Rita Charon is professor of medicine and founder and executive director of the Program in Narrative Medicine, Columbia University. Her research focuses on the consequences of narrative medicine practice, reflective clinical practice, and health care team effectiveness. At Columbia, she directs the Foundations of Clinical Practice faculty seminar, the Narrative and Social Medicine Scholarly Projects Concentration Track, the required Narrative Medicine curriculum for the medical school, and Columbia Commons: Collaborating Across Professions, a medical center–wide partnership devoted to health care team effectiveness. She is the author of Narrative Medicine: Honoring the Stories of Illness (Oxford University Press, 2006) and co-author of Principles and Practice of Narrative Medicine (Oxford University Press, 2017).
Allison C. Meier is a Brooklyn-based writer focusing on the arts and overlooked history. Currently, she is a staff writer at Hyperallergic, and moonlights as a cemetery tour guide at New York burial grounds. She has also worked as the senior editor at Atlas Obscura and has published stories in The New York Times, Artdesk, ARTnews, Mental Floss, Narrative.ly, Brooklyn Based, the Oklahoma Gazette, and others.
Karla Rothstein is a practicing architect and has been an associate professor at Columbia University’s Graduate School of Architecture, Planning and Preservation for the past 20 years. She is the founder and director of Columbia’s trans-disciplinary DeathLAB and a member of the Columbia University Seminar on Death. Rothstein’s area of inquiry weaves intimate spaces of urban life, death, and memory with intersections of social justice, the environment, and civic infrastructure. Rothstein is also design director at LATENT Productions, the architecture, research, and development firm she cofounded with Salvatore Perry. In 2016, LATENT Productions and DeathLAB were awarded first place in the international Future Cemetery competition, and DeathLAB’s initiative was recognized as one of New York Magazine’s 47 “Reasons to Love New York.”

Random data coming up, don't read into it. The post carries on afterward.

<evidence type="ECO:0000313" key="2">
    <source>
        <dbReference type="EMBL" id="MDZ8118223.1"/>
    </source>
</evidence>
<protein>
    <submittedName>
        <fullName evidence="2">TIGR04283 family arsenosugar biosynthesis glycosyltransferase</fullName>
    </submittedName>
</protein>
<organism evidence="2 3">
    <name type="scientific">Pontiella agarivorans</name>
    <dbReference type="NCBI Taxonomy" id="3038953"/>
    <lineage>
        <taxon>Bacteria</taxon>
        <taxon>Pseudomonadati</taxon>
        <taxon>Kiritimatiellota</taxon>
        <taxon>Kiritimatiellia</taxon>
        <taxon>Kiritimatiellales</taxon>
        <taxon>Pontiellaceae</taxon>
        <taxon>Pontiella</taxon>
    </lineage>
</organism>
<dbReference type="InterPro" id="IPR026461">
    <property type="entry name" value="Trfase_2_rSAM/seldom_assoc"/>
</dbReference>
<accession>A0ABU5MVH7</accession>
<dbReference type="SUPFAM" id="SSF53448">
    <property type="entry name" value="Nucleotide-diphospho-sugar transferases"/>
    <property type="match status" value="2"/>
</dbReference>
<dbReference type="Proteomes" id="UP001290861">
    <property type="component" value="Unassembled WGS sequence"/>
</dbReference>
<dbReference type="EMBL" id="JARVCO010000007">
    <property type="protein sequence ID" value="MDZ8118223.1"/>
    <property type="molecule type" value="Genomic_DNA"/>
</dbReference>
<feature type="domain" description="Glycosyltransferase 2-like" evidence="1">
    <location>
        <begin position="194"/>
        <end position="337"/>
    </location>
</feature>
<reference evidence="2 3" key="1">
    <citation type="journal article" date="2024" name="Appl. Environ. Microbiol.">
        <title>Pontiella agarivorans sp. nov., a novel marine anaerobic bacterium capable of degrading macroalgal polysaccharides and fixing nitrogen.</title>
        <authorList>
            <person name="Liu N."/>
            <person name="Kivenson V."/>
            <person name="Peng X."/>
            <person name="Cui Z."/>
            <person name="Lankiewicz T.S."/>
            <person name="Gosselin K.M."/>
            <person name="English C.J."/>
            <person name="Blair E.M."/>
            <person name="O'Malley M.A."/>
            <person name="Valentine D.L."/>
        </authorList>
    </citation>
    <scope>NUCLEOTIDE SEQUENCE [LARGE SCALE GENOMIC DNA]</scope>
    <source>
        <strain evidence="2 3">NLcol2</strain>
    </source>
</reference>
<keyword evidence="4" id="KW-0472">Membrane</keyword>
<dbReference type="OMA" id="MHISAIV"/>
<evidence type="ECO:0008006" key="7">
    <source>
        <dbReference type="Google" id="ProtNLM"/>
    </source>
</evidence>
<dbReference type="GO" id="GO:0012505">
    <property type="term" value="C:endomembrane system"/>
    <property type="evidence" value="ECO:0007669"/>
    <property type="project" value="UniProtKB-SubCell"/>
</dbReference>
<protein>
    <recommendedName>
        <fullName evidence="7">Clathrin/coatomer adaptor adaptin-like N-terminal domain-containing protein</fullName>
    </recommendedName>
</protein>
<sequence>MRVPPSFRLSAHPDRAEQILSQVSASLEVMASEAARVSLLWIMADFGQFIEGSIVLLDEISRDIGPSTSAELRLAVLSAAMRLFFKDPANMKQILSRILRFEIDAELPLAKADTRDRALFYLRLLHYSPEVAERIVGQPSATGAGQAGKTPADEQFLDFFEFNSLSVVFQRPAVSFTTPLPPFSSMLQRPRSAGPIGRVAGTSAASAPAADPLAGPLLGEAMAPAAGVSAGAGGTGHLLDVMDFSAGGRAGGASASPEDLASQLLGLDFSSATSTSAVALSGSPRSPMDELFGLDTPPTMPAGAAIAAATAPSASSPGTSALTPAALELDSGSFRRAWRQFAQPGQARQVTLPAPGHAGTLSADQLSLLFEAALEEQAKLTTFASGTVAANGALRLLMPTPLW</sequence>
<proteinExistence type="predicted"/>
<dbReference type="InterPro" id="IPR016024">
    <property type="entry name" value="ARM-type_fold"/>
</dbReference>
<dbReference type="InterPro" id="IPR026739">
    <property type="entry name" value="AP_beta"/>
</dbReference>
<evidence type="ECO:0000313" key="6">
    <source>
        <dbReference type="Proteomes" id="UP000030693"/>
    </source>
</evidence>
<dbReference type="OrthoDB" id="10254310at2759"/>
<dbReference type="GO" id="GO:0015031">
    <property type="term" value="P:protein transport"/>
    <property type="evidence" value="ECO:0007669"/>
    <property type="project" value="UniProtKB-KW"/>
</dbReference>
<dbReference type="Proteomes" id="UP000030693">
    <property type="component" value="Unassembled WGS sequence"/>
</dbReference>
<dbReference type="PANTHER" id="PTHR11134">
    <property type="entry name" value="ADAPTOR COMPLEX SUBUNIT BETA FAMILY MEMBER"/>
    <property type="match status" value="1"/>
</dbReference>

THINKING OF DEATH
Bacon, Francis, Of Death, Essays, Civil and Moral, The Harvard Classics (1909–14)
Choe, Sang-Hun, South Koreans, Seeking New Zest for Life, Experience Their Own Funerals, The New York Times (10.26.2016)
Da Rienzo, Gabby, Death Positivity in Videogames, Medium (08.18.2015)
Death with Shelly Kagan, YaleCourses, (last updated 07.2014)
Death, Lapham’s Quarterly (Fall 2013)
Death, Uncubemagazine No. 28 (2014 ca.)
Freud, Sigmund, Our Attitude Towards Death, Reflections on War and Death (1918)
Hayasaki, Erika, Death Is Having a Moment, The Atlantic (10.25.2013)